An interesting report on New York City’s powerful wave of digital-technology startups has issued from the Center for an Urban Future (a non-partisan think tank where I’m a long-time advisor and occasional author, though not involved in this report).
The report “New Tech City” does a solid job capturing the way Internet-enabled startups (supercharged these days by mobile technology) have begun to cluster and thrive in a way they did not back in the dot-com 1990s. As the report correctly notes, the secret sauce has been a new enthusiasm by City government and civic leadership for facilitating healthy symbiosis between digital entrepreneurs and the several sectors where the City already boasts world-dominating business clusters. Mainly, that means the media/publishing/advertising sectors, finance (toujours finance), and what might be called the creative/cultural/educational complex. These happen to be clusters that both exhibit clear vulnerability to disruption and wield enormous purchasing power.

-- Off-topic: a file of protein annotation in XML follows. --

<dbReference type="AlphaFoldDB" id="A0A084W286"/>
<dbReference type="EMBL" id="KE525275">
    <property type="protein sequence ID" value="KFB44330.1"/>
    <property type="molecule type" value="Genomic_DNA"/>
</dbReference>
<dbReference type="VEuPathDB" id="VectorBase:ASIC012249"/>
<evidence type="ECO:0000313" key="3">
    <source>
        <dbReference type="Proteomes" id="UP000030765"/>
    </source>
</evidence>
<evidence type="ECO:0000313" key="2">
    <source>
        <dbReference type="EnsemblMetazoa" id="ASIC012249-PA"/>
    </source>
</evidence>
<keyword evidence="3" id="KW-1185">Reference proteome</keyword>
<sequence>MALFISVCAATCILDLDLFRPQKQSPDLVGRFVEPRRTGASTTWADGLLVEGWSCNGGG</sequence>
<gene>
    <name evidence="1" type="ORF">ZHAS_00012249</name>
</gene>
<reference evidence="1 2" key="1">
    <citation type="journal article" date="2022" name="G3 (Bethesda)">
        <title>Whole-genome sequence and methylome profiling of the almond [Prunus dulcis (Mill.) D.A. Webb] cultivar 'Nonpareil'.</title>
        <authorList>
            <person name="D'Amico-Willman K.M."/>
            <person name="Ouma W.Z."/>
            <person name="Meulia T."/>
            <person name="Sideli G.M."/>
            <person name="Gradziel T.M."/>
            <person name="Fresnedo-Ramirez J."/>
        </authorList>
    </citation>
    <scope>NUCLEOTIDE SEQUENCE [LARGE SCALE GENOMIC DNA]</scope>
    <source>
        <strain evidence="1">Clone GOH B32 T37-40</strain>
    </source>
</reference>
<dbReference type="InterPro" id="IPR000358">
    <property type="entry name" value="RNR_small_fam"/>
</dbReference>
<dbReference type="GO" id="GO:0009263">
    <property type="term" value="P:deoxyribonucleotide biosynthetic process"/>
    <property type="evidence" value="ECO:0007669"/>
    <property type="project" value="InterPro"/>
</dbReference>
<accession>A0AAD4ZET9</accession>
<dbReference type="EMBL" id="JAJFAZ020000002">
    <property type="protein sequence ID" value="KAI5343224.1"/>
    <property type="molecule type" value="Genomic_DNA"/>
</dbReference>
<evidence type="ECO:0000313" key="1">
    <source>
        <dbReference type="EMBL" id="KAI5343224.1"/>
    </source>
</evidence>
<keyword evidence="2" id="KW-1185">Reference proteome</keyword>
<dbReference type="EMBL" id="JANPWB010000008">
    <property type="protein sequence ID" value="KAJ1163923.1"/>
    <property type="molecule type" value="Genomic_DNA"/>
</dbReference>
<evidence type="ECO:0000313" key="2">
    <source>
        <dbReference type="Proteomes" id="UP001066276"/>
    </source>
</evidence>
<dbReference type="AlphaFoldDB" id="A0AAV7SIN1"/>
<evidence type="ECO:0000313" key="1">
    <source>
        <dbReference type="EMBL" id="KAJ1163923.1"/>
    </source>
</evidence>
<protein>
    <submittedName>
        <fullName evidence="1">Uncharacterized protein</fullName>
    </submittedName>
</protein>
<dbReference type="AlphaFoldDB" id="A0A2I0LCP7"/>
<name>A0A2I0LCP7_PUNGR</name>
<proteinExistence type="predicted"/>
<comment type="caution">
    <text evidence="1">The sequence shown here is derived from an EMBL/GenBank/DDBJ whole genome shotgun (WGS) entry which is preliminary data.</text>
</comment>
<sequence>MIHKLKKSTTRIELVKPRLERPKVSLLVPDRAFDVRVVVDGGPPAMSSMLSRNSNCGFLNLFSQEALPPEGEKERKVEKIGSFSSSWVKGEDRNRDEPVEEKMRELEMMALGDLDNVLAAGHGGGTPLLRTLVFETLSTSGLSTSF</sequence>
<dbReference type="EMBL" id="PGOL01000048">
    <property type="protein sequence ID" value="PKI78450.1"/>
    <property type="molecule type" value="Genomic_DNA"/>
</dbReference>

The Center for an Urban Future has finally released the long-awaited study of the City’s innovation sectors, funded by the Alfred P. Sloan Foundation through the NYC-focused civic program managed by Ted Greenwood. At the City Futures website you’ll find both a full study, and an appendix with an “index” of innovation indicators.
I can scarcely provide an impartial review, since I’ve been involved with this project from its earliest stages. I provided commentary to Sloan prior to the award and then served as an advisor (relax: unpaid) to co-authors Jonathan Bowles and Jim O’Grady through repeated drafts. However, if you’re prepared to accept admittedly self-interested commentary, I think this report hits the nail right on the head: what has stood in the way of New York City’s emerging as a technology center whose standing is consonant with its research preëminence is a series of primarily cultural issues. Go read it and tell me in the comments or by any other means if you think I’m wrong.